Follow Us:

Food for Thought

This page contains the collection of ideas presented in the column " Food for Thought" in different issues of our e-newsletter "Education Policy Matters!"

Food for Thought: Issue 11, December 2012

"Education is the single best investment nations can make to build prosperous, healthy and equitable societies. Education unleashes potential in the individual and society to solve the problems of today, address the challenges of tomorrow and live in a world free of poverty." » more

Food for Thought: Issue 10, November 2012

The students from Lopez National Comprehensive High School in the Philippines share their thoughts on the future of learning in "'Learning out of the Board and Beyond' » more 

Food for Thought: Issue 9, October 2012

"Contrary to conventional wisdom, Shanghai’s approach of reducing teaching time frees up a significant amount of time outside classrooms for teachers to carry out preparatory activities that have a positive association with student learning."  Source: Grattan Institute

Food for Thought: Issue 8, September 2012

"For many years, we published the academic bands of secondary schools to spur them to higher standards. It created a public perception that schools are measured strictly by academic grades. From this year, we will abolish the banding of schools. There is no single yardstick to measure how “good” schools are."  Source: Mr Heng Swee Keat, Minister of Education,Singapore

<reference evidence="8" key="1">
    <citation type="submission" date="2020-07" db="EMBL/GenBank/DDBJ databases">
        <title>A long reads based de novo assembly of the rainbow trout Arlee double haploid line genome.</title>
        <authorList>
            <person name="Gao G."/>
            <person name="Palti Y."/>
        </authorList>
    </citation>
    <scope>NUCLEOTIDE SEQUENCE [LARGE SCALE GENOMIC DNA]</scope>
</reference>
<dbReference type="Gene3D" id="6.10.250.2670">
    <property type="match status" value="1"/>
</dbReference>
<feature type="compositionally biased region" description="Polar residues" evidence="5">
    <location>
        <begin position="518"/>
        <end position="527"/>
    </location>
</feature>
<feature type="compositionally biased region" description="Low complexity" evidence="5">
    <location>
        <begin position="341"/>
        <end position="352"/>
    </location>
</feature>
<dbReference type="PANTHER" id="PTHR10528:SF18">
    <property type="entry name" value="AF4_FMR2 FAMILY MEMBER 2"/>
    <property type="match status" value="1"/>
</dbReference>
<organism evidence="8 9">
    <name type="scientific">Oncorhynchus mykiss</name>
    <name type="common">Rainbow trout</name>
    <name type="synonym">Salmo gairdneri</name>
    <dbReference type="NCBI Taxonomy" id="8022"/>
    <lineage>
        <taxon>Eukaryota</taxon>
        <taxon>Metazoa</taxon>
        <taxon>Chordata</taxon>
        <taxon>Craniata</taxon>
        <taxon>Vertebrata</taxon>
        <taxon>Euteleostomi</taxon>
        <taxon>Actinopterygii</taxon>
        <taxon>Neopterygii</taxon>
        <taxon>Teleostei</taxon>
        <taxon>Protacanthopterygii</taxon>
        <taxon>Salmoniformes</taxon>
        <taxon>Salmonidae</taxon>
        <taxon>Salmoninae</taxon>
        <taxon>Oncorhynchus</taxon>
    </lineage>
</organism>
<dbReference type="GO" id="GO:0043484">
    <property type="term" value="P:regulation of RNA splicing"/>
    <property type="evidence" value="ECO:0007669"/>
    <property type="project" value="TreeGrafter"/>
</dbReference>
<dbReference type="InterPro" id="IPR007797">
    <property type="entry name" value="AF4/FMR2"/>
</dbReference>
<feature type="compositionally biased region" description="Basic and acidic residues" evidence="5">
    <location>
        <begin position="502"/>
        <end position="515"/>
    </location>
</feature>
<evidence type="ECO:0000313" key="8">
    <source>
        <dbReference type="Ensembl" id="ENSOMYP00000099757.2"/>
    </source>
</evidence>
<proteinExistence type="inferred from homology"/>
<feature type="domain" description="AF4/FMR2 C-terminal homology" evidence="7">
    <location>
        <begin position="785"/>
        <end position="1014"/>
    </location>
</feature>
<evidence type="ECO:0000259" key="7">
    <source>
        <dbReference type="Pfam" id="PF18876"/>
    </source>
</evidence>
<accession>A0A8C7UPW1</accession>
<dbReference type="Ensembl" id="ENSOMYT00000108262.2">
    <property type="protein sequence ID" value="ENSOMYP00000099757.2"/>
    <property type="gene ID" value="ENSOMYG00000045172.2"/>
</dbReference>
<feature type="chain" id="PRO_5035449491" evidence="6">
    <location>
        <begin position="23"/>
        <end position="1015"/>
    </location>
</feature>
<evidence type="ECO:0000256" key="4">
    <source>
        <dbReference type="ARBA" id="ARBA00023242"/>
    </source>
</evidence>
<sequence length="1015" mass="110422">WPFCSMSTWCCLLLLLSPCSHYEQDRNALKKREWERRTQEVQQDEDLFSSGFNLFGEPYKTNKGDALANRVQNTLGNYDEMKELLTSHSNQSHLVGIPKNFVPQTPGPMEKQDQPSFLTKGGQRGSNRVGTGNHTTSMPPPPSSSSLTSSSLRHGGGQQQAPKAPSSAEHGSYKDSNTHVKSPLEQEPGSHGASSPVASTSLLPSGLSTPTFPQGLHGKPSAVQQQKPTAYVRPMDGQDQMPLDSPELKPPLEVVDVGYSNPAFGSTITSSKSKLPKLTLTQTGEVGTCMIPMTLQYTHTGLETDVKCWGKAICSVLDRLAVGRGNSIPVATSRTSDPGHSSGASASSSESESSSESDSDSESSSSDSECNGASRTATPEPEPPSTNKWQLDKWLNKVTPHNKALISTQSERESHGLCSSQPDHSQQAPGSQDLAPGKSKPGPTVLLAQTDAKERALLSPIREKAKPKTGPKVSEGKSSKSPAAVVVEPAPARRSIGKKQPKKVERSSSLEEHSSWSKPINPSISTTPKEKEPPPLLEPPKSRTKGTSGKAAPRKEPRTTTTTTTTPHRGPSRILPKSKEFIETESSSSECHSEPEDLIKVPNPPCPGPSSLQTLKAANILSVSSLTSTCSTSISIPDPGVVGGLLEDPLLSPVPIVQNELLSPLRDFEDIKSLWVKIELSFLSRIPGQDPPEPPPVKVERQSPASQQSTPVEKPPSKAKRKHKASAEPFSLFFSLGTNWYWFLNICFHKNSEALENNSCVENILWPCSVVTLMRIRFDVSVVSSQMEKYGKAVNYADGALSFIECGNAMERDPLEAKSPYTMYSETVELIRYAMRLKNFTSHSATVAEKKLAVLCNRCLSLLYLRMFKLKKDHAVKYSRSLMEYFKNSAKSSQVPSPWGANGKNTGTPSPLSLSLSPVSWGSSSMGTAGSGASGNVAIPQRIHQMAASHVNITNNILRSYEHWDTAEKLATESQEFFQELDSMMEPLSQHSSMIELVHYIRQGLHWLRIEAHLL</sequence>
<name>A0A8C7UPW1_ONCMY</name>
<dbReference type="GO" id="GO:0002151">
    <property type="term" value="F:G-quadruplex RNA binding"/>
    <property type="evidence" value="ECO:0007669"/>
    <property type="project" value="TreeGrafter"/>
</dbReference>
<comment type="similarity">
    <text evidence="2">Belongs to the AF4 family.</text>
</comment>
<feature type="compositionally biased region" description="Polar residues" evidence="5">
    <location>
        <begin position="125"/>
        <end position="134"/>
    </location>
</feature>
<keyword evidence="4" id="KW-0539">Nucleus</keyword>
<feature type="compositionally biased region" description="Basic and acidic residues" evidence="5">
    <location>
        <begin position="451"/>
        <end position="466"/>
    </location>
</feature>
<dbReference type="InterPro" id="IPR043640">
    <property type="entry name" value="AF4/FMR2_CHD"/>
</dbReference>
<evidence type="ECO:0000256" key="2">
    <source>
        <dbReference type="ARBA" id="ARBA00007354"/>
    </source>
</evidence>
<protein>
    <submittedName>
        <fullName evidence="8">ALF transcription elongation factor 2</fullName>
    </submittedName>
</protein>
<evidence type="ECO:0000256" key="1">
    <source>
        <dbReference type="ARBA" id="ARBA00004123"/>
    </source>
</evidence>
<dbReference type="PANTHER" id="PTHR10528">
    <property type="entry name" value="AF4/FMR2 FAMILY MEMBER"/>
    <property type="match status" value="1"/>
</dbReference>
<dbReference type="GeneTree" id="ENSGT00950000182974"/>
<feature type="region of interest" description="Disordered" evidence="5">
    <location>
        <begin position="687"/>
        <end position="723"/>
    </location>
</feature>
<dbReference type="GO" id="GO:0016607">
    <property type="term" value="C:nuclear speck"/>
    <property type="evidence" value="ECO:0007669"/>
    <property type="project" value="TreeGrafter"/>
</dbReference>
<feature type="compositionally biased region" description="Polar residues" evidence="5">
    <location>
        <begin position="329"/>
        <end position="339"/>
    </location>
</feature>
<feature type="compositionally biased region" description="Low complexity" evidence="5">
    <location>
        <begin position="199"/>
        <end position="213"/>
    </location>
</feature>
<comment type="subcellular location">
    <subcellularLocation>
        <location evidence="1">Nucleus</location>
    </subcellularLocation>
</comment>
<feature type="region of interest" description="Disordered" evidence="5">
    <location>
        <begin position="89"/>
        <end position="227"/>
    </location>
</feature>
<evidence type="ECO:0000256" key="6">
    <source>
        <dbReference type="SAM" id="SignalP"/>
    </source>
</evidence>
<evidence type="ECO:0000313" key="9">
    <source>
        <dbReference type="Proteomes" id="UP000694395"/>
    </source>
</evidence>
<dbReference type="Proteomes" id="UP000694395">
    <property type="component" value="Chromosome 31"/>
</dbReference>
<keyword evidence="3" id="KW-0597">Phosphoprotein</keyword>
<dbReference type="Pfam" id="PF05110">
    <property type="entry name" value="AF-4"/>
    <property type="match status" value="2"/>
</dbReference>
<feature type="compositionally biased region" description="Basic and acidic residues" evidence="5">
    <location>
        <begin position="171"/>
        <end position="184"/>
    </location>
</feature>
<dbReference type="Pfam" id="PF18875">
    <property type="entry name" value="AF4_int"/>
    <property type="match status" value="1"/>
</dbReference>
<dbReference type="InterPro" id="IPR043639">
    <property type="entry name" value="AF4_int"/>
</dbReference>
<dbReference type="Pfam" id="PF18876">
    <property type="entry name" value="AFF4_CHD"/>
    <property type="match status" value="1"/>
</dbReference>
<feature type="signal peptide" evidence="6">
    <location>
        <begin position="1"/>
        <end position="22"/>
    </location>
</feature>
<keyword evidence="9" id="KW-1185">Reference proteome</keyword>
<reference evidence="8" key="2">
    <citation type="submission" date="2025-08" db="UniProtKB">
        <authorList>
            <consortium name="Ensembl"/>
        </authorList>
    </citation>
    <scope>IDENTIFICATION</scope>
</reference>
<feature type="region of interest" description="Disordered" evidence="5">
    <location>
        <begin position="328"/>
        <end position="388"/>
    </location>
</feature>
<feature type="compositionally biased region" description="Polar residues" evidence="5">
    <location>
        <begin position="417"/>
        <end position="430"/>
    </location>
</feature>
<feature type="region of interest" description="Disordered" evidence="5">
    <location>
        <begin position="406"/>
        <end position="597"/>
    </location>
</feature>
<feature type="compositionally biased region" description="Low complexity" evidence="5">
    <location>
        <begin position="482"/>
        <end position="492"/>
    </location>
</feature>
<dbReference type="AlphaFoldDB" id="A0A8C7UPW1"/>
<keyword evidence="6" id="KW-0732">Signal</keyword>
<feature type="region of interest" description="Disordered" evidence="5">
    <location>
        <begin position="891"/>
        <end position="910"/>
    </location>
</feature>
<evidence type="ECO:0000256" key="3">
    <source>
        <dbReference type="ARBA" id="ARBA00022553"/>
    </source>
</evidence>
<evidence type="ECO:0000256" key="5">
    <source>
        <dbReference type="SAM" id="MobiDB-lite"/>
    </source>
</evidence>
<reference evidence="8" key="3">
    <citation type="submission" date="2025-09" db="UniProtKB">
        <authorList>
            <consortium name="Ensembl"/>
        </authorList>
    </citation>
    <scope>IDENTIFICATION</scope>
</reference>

Food for Thought: Issue 7, August 2012

"While the majority of migrants in the Asia-Pacific region traditionally went to Europe, the United States, and the Middle East; the largest migration flows are now within the region. As of 2010, among the estimated number of international migrants originating from Asia, 50.67 per cent (39,467,000) reside within the region."  Source: Migration Policy Institute, 2010. World Migration Map.

Food for Thought: Issue 6, July 2012

"Learning by rote: why Australia should not follow the Asian model of education... A testing paradox highlights the key problem with the East Asian education systems, as well as the danger of holding them up as something to emulate." Source: Nicola Yelland, University of Victoria  

Food for Thought: Issue 5, June 2012

“Today’s global economy is based primarily on abstract knowledge, divorced from our natural and cultural surroundings.  It has allowed us to build a system of production and consumption that is entirely incompatible with natural ecosystems.”  » Source: Helena Norberg-Hodge

Food for Thought: Issue 4, May 2012

"We are living in an era of rapid technological advancement, demographic shifts, and climate change. The way in which so many changes are interacting, combined with the dramatic readjustments after the recent global financial crisis, means that change is occurring at a dizzying pace," stated UNESCO Bangkok Director, Mr Gwang-Jo Kim. »more

Food for Thought: Issue 3, April 2012

"It is not enough for countries to build education programmes in isolation; they must also consider how others are developing their TVET programmes. This is a globalised society. It's time we thought more broadly about TVET and skills development." » more